As in many industrialized nations, immigration policy in Canada has increasingly been showing a strong preference for the permanent settlement of skilled migrants in comparison to other classes. Access to citizenship and its benefits are available primarily to those migrants who are perceived to be strong contributors to the national economy and those who can boost Canada’s position in the global marketplace.
The ‘Ideal Migrant’
However, the rights and benefits associated with settlement in Canada are being curtailed to those who fall outside the purview of what is seen as the ‘ideal migrant’ – a self-sufficient, ‘hard working’, economic contributor who places little burden on the welfare state. This shift towards a greater reliance on temporary foreign workers, tighter controls on family sponsorship, and increasing restrictions on the rights of refugees and asylum claimants, puts many migrants into a position of legal, economic, and social precarity.
In the case of low-skilled workers the maintenance of legal status in Canada is inherently tied to a continued contractual commitment on the part of the employer. Employee-employer relationship breakdown can signal the end of the obligation on the part of the employer, with limited avenues of recourse for the worker. As with certain other classes of migrants, despite the length of residency in Canada and individual economic contribution, low-skilled workers have few, if any, avenues for attaining permanent residency and citizenship – a status reserved for the ‘ideal migrant.’
Family Sponsorship and Precariousness
There is also a number of migrants who are outside the labour market and experience heightened degrees of precarity. The nature of precariousness among this group is not tied to labour market conditions or employment, but rather falls on the maintenance of interpersonal relationships. Included in this category are those who enter under the family sponsorship program, where the person’s status is tied to continued sponsorship by a Canadian permanent resident or citizen. This presents distinct challenges to sponsored parties and can lead to increased instances of precarity.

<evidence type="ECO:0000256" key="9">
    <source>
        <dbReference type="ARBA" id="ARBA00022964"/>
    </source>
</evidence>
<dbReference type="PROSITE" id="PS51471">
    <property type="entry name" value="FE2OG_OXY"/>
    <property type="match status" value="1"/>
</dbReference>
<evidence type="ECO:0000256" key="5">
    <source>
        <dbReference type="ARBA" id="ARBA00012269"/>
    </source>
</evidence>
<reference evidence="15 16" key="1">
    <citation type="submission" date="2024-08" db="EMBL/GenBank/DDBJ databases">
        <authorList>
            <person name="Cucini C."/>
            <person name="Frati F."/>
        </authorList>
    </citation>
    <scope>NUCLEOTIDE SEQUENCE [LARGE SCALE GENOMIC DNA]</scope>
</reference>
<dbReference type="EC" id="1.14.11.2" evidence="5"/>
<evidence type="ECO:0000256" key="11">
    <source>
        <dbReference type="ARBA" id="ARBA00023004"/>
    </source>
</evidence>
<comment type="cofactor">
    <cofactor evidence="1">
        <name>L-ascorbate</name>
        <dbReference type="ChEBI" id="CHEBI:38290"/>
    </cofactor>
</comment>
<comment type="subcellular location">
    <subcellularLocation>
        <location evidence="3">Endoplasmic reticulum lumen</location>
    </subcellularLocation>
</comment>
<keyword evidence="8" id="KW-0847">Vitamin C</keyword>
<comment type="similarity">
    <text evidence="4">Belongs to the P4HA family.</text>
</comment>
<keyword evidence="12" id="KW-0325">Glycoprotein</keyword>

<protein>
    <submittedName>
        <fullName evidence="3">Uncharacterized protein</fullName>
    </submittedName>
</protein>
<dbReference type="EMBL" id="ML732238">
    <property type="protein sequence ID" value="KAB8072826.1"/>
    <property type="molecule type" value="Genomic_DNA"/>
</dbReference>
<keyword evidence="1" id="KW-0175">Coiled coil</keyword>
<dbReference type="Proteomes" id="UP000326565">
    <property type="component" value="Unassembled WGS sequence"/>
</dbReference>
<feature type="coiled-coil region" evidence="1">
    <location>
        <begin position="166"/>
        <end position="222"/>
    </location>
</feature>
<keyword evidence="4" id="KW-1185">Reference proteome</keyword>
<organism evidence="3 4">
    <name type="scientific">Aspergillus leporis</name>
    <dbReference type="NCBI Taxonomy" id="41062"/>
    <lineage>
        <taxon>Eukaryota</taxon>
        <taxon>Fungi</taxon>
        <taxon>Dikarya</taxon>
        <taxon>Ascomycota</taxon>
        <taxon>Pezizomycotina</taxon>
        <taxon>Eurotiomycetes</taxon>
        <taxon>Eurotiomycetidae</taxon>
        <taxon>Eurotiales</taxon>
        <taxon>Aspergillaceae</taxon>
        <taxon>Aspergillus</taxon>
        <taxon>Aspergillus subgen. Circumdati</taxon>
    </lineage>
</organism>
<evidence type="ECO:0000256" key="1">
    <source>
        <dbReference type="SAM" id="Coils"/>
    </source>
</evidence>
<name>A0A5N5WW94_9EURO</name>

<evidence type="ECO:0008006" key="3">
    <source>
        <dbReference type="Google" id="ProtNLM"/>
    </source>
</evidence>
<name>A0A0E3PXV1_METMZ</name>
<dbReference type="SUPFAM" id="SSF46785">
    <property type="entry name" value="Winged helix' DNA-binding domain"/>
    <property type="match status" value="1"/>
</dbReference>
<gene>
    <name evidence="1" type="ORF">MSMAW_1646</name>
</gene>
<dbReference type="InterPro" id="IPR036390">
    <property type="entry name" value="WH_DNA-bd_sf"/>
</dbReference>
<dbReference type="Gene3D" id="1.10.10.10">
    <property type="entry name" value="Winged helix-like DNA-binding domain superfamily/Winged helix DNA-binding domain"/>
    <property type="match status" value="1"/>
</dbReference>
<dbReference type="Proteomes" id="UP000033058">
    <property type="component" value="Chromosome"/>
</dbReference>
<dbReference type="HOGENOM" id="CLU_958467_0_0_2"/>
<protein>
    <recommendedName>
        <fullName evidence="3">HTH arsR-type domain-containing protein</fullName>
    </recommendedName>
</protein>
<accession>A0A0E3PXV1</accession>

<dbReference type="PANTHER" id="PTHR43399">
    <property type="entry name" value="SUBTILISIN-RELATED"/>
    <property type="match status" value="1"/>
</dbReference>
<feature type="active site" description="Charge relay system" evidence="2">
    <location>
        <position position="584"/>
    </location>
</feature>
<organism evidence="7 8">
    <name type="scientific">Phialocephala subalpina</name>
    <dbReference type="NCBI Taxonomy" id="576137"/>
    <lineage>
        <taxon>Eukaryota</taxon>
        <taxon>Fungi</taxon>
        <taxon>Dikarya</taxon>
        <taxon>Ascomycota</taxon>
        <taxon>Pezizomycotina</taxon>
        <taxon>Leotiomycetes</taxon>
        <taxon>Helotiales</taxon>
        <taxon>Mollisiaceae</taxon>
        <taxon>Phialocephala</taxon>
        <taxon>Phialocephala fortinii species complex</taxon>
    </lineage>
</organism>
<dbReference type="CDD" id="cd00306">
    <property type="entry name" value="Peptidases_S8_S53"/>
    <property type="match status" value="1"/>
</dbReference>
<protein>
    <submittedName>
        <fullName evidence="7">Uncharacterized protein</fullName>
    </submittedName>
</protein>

The dependent relationship created through sponsorship agreements has been noted to build the potential for abuse of the sponsored relative who is bound to the individual sponsor for continued legal status in Canada. With a waiting period of up to ten years before the sponsored party is entitled to apply for social assistance or receive federal benefits, the wellbeing of the migrant may be partially or entirely tied to the income of the sponsor.
In instances of sponsorship breakdown such as divorce or separation, sponsored migrants may be left financially unable to provide for themselves, particularly in cases of recent migration, where barriers to social and labour market integration can hinder their self-sufficiency and heighten precarity. Another group who will likely face increased precariousness, especially in the area of health care, is seniors. With the absence of an avenue for the attainment of citizenship, this group could be affected by the cancelation of parent and grandparent sponsorship that occurred in 2011.
Legal Status: A Moving Target
The previous examples and ongoing research show that precarity and legal status are concepts with varying degrees of inclusion and exclusion, which present multiple openings and closures within the immigration system, making legal status a moving target. If present trends in Canadian policy-making and global migration discourse are indicative of what’s to come, it is clear that precarity will remain a growing challenge among those who do not fall into the scope of the ‘ideal migrant.’
Susan Barrass is a PhD Candidate in the Policy Studies program at Ryerson University. Her research interests include the changing nature of citizenship under neoliberalism, the challenges faced by older immigrants in addressing issues of precariousness, and the political narratives behind the construction of the ideal migrant in Canadian public discourse. Barrass is also the Coordinator of the Ryerson Centre for Immigration and Settlement.